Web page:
The UK is proposing legislative solvency changes to protect central counterparties from risk transfer should a member default
LONDON – The UK Treasury has published a consultation paper of proposed reforms to Part 7 of the 1989 Companies Act, modifying general solvency law to protect central counterparties – such as clearing houses and exchanges.
The paper, Modernising the insolvency protections for the operation of financial markets – proposals to reform Part 7 of the 1989 Companies Act seeks to protect clearing houses and exchanges from risk transfer, should one of their members default.
Current legislation does not recognise the commonly used ‘default funds’ used by clearing houses to offset losses of a defaulting member or the range of contracts now cleared by central counterparties.
The proposals would expand the definition of market contracts, make allowances for default funds, and address technical issues arising from ‘client accounts’ across national jurisdictions. The Treasury has set an October 16 deadline for responses.
More on Risk Management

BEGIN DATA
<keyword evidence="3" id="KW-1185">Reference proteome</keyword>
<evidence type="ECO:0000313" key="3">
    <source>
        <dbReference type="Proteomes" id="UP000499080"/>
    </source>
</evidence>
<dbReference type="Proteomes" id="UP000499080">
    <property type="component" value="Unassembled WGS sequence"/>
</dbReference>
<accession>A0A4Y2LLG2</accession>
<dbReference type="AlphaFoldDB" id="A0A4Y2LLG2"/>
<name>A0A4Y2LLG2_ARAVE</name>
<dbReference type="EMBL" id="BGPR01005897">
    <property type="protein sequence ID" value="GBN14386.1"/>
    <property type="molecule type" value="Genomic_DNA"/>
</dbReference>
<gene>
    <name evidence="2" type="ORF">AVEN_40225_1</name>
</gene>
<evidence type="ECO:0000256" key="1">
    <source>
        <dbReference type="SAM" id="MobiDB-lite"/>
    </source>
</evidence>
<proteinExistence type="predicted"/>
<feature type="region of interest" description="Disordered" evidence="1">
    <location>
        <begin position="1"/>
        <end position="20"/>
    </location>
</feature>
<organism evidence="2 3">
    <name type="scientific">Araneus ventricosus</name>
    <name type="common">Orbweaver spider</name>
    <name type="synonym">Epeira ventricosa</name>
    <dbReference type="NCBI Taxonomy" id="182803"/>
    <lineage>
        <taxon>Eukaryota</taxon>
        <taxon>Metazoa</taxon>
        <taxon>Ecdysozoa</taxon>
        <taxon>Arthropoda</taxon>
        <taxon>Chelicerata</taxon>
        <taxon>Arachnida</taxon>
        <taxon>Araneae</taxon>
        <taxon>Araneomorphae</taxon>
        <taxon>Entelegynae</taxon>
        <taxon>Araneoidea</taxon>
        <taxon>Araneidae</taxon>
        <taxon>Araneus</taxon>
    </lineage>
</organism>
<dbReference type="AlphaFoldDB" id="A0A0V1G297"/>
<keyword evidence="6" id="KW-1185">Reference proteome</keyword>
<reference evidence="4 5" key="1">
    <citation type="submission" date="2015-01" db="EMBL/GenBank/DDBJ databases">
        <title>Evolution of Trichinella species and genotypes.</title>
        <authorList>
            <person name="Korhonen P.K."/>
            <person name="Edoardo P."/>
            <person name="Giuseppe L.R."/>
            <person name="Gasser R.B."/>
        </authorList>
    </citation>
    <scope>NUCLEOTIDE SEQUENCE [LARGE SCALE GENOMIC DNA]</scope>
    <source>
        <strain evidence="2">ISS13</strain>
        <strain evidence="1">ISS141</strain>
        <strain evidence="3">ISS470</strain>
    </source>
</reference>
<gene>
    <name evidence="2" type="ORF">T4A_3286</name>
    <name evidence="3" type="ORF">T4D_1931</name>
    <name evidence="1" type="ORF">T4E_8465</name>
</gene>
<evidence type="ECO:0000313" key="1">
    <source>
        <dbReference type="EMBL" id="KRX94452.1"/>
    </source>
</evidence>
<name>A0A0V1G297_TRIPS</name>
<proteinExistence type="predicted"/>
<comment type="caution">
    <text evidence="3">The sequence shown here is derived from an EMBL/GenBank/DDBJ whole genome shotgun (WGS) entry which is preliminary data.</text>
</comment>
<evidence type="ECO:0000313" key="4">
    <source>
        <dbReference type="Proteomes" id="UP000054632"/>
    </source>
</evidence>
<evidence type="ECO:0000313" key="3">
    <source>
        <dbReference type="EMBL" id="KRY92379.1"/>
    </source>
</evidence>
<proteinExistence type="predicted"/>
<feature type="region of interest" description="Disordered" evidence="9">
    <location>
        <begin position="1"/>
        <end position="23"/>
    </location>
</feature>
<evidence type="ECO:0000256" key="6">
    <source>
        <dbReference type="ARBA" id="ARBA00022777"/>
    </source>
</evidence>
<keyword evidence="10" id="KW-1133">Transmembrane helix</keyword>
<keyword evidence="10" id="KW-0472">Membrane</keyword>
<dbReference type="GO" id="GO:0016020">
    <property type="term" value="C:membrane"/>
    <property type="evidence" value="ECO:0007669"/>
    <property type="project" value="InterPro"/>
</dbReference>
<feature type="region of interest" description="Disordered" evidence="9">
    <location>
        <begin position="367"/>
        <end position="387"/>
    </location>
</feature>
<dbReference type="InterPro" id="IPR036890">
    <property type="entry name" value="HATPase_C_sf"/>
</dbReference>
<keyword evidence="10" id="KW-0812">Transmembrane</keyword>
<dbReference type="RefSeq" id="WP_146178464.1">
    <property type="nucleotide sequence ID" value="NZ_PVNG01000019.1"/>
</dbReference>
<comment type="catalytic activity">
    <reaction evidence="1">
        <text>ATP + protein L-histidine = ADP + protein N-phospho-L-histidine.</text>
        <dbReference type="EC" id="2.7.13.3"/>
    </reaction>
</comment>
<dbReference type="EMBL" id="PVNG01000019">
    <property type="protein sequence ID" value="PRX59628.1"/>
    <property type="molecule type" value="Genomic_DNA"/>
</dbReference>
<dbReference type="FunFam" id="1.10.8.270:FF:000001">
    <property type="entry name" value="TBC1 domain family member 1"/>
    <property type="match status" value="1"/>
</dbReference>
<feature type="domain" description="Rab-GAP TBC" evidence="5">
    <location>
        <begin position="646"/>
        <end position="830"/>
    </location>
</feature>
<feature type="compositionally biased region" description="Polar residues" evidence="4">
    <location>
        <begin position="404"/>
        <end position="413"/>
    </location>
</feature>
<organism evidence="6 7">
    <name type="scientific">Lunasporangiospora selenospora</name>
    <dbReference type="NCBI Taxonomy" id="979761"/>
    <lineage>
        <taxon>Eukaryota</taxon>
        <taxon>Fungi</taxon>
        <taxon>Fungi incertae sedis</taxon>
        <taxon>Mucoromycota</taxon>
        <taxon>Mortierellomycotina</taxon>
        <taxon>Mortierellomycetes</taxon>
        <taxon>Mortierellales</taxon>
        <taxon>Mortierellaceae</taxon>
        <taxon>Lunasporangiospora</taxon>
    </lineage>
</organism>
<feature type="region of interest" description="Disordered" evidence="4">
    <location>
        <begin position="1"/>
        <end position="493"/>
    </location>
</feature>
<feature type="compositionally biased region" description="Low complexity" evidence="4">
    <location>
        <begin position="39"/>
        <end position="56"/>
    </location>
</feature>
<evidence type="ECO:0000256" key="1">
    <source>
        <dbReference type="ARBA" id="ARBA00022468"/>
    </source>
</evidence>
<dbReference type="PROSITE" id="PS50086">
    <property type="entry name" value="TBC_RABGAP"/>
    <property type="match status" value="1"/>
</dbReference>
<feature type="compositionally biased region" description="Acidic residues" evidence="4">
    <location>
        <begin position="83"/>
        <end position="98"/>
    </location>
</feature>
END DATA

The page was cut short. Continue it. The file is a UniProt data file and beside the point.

Banks could be "unbundled" if they reject technology overhaul
ABSTRACT In this paper, we discuss investment allocation to multiple alpha streams that are traded on the same execution platform. This includes when trades are crossed internally, resulting in turnover...
Welcome to The Journal of Investment Strategies' Online First Forum. Here you will find the latest peer reviewed, accepted papers before they are available in print. With Online First publication,...
French bank, JP Morgan and Nomura have all lost senior clearing execs in past month
Sign up for Risk.net email alerts
Sponsored video: Elseware
Oxford professor David Vines argues that the carrot is as important as the stick
Sponsored webinar: IBM
Watch highlights of this year's London conference
There are no comments submitted yet. Do you have an interesting opinion? Then be the first to post a comment.